This is where the time skip might have helped me.

I read this and thought, “SHE WAS JUST TALKING TO HIM TWO SECONDS AGO,” when, in reality, it had been 8 hours.

Then I realized that didn’t help the situation.

The father appears ONCE for TWO PAGES before he DIES. Oh, excuse me, BURNS ALIVE. And this in a novel that opened with a murder. TOO MUCH IS HAPPENING.

Sammy feels stabs of guilt:

I shuddered and then my chest began to rack so hard I could scarcely draw a breath. Smoke engulfed me, thick and unyielding, but the awful truth rooted me to the spot: after I’d given my last lesson of the day, I’d dawdled along the banks of the dirty Missouri, throwing stones instead of coming home directly.

Did you? Because I remember a fight between you and your father followed by the announcement of his death and NOTHING ELSE.

Oh, Father, I’m sorry I argued with you. I’m sorry I left with my nose in the air.

A little guilt is understandable, even without much context for the rest of their relationship.

Were you remembering that when the smoke robbed you of your last breath?

That’s a bit dramatic…

You always said, Have patience in one moment of anger, and you will avoid one hundred days of sorrow.

Oh, he ALWAYS said, that did he? I wouldn’t know; I only knew him for TWO PAGES.

My temper has cost me a lifetime of sorrow. And now, I will never be able to ask your forgiveness, or see your kind face again.

This. Is. Too. Much. We are only 6 pages into this novel. There’s not enough context for me to understand this relationship and not enough room for me to process what this death means to the protagonist. This whole premise feels beyond rushed.

The next chapter opens with several townspeople gossiping about Sammy:

“She’s been standing there over an hour,” a man muttered to another as they passed by.

COOL IT, BOOK. WE’RE ON PAGE 7.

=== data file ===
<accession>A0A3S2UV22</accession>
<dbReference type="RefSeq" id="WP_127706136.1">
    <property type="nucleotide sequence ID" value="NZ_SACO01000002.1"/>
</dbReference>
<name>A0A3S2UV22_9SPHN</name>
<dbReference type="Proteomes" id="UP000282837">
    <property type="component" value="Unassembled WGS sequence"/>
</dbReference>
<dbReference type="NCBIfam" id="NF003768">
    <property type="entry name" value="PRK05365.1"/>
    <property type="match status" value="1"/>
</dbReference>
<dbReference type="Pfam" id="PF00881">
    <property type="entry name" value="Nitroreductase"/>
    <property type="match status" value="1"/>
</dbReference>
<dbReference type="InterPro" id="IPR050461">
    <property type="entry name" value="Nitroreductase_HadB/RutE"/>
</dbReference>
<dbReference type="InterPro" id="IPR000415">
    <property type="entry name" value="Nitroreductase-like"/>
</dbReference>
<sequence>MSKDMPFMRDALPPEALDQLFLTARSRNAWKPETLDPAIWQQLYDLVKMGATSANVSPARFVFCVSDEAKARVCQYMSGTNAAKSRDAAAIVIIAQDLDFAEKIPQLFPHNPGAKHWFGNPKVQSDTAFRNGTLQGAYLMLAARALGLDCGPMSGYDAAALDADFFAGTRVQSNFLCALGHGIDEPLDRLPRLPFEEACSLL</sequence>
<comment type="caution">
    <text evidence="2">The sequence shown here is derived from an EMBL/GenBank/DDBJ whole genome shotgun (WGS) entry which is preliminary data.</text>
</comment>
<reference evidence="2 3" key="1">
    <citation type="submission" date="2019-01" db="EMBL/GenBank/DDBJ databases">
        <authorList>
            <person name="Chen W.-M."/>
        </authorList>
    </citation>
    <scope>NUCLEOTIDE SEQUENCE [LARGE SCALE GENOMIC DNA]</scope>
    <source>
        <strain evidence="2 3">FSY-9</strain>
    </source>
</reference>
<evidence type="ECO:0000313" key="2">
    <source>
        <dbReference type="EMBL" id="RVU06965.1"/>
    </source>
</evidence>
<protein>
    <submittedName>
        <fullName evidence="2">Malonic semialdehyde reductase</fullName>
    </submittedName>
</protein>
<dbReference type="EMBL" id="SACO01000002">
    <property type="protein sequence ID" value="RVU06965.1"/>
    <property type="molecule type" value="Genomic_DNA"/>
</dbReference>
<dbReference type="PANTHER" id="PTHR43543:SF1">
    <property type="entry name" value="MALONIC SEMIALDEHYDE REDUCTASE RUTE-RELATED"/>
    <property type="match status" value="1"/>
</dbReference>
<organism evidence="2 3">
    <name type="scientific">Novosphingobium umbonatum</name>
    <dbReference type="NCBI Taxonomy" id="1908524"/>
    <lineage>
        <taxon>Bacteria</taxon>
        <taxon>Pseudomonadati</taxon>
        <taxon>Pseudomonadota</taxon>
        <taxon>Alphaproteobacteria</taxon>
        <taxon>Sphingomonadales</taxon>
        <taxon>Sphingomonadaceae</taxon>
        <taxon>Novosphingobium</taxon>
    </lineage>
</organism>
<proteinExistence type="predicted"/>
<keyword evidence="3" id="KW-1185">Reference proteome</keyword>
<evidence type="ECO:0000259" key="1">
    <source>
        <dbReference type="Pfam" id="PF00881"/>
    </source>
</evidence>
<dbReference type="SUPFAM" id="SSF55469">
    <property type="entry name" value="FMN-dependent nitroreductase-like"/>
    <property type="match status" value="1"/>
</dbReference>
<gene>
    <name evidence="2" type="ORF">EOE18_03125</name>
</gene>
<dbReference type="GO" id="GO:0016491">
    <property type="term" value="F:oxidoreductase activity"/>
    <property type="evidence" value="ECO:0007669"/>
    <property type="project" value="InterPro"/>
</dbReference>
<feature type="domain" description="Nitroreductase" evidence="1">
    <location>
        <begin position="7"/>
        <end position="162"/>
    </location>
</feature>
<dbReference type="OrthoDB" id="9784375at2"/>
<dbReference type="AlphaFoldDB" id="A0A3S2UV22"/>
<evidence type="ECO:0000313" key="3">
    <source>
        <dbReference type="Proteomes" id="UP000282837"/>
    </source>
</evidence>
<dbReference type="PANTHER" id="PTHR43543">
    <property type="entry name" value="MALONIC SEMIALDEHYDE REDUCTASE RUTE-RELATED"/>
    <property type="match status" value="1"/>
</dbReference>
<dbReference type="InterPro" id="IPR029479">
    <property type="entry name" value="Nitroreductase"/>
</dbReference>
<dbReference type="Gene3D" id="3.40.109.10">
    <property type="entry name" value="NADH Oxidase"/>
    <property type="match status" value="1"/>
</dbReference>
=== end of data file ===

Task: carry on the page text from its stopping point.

The townspeople say some other horrid, racist things that STILL DON’T FEEL EARNED. Frontloading angst is a STRATEGY, but it’s not working for this book.

Sammy makes this reproach:

Fly, you crows. My father was not a spectacle. He was the greatest man I ever knew. He was my everything.

I WISH I HAD KNOWN HIM FOR MORE THAN TWO PAGES.

Things get far worse from here.

Sammy describes her astrological sign; she mentioned it once earlier, but now she goes into more detail:

A child born in the Year of the Snake was lucky. But every so often, a Snake was born unlucky.

“This is always true of Snake children…except when it’s not.”

Mother died in childbirth, a clear indication that my life would be unlucky.

OF COURSE SHE DID.

To counteract my misfortune, a blind fortune-teller told Father never to cut my hair, or bad luck would return. In addition, she said I should resist my Snake weaknesses, such as crying easily and needing to have the last word.

…did he do it? Have you been growing out your hair ever since? ARE THOSE YOUR ACTUAL WEAKNESSES? HOW DO YOU FEEL ABOUT THIS ASTROLOGICAL DIAGNOSIS?

Enough of that; time to introduce Sammy’s would-be-rapist:

“‘Tis a shame about your daddy,” said a familiar voice. Our landlord, Ty Yorkshire, shook his head.

I immediately pictured Norm McDonald as Colonel Sanders. Solid association.

When was the last time a book I read featured a Southern villain? Why do I have a bad feeling about this all of a sudden.

Oh no…I remembered. Now I can’t get Kady Cross out of my head!

“My best building, too,” he said in his rapid speech that caused his jowls to shake.

Oh. So not a fancy Southern drawl, as I assumed.

“Sometimes you roll snake eyes.”

I gasped. He knew my Chinese lunar sign?

This is what did me in. I can’t deal with stupid heroines. Still, I thought I could do one more page.

Scanning page 9, I found Sammy by the river about to throw herself in.

SUICIDE. ON PAGE 9.

This is way too much drama for me to care about. So long, female friendship. Thanks for nothing, historical fiction. See you never.

Posted in Books

Summer Reading List